The usual way to put a durable threaded interface into a 3D print is to use a heat-set insert, but what about other options? [Thomas Sanladerer] evaluates a variety of different threaded inserts, none of which are actually made with 3D printing in mind but are useful nevertheless.

There are a number of other easily-available threaded inserts, including the rivnut (or rivet nut), chunky hex socket threaded inserts intended for wood and furniture, heli-coils or helical inserts (which resemble springs), self-tapping threaded inserts (also sold as thread adapters), and T-nuts or prong nuts. They all are a bit different, but he measures each one and gives a thorough rundown on how they perform, as well as offering his thoughts on what works best.

[Thomas] only tests M5 fasteners in this video, so keep that in mind if you get ideas and go shopping for new hardware. Some of the tested inserts aren’t commonly available in smaller sizes. Self-tapping threaded inserts, for example, are available all the way down to M2, but the hex socket threaded inserts don’t seem to come any smaller than M4.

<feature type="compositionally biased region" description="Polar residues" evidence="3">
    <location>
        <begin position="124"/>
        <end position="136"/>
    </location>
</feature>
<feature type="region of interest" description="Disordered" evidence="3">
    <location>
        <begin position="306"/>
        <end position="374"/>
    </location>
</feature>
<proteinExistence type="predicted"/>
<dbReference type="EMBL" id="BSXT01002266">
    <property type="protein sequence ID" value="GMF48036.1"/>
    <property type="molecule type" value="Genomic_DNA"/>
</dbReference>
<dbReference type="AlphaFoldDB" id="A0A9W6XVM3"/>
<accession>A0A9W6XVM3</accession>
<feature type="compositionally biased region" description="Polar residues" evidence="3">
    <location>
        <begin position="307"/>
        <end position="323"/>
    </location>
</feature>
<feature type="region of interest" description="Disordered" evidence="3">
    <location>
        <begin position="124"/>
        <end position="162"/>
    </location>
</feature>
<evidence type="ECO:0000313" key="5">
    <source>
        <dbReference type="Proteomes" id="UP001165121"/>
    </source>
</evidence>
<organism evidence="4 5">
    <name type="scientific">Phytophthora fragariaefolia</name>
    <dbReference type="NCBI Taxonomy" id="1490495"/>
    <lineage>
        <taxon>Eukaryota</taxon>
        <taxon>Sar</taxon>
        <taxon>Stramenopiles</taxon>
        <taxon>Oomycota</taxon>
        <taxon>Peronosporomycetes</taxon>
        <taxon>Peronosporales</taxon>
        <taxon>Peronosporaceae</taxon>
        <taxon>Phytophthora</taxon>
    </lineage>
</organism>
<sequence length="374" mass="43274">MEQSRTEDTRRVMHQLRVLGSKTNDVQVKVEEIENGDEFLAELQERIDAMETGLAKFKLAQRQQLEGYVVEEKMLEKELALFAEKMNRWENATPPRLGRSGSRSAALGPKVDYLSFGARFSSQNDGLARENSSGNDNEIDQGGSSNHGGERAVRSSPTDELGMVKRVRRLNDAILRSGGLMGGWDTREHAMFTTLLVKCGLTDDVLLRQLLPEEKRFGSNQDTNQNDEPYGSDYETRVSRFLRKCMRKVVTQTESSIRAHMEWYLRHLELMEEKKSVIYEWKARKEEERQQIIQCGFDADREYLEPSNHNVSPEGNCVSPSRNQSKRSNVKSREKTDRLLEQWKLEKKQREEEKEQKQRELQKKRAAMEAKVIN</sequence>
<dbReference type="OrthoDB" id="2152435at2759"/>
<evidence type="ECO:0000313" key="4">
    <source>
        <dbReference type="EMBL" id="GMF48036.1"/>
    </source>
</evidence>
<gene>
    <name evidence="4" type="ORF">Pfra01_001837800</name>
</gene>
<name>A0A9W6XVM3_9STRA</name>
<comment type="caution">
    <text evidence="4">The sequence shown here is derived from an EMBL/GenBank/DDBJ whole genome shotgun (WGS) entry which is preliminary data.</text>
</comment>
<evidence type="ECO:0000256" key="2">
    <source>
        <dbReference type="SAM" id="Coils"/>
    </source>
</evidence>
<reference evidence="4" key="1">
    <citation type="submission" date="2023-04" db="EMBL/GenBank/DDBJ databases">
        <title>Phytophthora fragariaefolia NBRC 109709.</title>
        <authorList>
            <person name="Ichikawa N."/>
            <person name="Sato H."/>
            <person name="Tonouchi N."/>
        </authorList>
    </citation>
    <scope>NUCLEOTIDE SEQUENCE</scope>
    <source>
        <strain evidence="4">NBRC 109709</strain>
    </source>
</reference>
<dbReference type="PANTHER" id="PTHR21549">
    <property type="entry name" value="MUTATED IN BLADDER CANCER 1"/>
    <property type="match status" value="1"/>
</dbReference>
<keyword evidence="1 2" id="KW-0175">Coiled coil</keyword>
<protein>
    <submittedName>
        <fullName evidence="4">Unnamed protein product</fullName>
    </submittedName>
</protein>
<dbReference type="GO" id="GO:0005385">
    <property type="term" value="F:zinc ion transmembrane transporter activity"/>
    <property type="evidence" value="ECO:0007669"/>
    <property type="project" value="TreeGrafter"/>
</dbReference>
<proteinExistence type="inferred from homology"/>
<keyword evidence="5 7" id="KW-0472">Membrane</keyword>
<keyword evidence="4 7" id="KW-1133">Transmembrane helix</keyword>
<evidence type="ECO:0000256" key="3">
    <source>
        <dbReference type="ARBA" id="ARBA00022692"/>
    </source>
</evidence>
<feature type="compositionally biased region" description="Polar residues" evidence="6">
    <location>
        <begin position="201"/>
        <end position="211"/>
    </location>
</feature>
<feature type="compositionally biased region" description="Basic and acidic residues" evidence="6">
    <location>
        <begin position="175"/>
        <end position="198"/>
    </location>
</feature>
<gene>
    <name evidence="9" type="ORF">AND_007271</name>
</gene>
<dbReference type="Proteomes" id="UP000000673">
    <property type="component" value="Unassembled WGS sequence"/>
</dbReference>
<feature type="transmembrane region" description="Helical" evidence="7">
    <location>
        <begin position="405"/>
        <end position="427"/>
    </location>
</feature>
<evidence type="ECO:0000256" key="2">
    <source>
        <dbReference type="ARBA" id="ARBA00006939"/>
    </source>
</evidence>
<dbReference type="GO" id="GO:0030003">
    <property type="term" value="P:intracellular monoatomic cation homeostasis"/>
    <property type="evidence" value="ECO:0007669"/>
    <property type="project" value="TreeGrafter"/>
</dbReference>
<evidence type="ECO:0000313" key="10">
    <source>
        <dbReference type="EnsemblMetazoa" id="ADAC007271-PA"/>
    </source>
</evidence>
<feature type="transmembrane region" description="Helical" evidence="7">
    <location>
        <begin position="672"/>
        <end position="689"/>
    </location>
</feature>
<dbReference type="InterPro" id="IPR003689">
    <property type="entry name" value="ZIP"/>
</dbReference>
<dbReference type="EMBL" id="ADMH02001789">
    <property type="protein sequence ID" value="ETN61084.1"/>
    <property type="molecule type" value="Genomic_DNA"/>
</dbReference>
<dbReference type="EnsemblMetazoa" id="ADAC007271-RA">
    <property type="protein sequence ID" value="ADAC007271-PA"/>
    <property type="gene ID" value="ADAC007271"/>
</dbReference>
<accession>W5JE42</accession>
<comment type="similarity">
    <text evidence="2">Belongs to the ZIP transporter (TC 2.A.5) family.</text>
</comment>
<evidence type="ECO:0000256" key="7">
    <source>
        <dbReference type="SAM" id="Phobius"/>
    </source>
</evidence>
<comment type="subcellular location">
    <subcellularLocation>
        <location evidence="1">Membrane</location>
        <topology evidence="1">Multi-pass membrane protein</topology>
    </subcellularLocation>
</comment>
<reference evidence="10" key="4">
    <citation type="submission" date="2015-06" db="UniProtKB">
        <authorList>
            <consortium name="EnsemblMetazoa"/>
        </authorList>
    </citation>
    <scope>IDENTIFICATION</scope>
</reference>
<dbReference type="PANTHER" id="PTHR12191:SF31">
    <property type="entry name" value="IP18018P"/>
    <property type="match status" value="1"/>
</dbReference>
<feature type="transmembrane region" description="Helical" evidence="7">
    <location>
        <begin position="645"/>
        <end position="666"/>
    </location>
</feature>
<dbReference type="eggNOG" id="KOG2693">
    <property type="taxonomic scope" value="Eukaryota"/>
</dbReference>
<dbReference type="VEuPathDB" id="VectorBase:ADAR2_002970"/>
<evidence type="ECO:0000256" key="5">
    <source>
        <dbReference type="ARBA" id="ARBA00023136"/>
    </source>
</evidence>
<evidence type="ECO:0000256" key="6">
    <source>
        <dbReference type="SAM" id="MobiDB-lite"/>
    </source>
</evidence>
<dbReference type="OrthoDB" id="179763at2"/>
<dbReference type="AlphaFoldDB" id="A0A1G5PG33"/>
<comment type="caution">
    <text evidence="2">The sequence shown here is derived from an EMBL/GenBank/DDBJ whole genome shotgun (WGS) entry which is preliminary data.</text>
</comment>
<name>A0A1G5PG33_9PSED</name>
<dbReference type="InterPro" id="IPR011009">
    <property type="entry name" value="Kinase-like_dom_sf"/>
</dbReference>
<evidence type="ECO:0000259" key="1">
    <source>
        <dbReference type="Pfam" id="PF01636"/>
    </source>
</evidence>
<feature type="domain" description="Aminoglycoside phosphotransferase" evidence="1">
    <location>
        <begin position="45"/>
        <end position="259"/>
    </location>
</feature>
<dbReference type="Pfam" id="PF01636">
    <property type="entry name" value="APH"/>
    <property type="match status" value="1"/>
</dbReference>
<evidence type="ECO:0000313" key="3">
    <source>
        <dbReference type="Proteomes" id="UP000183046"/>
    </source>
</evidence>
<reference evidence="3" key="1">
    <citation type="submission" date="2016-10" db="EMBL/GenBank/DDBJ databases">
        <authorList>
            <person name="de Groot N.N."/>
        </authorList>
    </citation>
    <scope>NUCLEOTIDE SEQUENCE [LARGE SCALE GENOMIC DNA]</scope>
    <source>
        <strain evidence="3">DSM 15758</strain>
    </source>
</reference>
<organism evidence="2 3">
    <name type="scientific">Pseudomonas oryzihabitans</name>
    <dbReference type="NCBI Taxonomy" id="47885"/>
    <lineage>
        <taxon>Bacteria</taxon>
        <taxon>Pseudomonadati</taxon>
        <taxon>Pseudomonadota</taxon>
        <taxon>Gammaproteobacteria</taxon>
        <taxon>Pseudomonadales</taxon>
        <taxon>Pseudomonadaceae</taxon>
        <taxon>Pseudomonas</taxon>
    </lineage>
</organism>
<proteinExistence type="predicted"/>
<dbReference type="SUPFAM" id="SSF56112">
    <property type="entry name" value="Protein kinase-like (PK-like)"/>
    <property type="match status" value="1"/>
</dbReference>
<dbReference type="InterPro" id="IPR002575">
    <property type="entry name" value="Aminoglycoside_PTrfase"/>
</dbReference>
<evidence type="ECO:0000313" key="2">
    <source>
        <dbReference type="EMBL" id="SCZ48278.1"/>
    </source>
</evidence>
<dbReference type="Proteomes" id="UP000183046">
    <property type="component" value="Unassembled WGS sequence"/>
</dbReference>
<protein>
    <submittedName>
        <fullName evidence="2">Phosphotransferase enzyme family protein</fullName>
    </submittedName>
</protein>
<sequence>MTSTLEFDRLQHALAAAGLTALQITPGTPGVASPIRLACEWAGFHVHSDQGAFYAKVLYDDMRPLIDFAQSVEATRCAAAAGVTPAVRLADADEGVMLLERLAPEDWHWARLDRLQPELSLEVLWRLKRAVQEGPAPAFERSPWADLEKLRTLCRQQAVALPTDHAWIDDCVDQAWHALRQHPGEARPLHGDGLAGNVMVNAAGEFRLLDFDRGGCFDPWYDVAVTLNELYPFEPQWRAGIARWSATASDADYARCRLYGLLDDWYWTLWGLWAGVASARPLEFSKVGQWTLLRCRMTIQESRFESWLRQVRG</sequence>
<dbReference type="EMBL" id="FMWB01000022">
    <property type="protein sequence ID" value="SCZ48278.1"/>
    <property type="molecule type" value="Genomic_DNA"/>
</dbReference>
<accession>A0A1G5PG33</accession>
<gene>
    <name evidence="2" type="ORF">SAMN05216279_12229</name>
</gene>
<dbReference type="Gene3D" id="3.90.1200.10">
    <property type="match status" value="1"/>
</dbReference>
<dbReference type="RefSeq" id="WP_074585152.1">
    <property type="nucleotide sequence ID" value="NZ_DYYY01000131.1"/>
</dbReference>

These threaded inserts might be just what your next project calls for, so keep them in mind. Heat-set inserts are of course still a great option, and our own Sonya Vasquez can tell you everything you need to know about installing heat-set inserts into 3D printed parts in a way that leaves them looking super professional.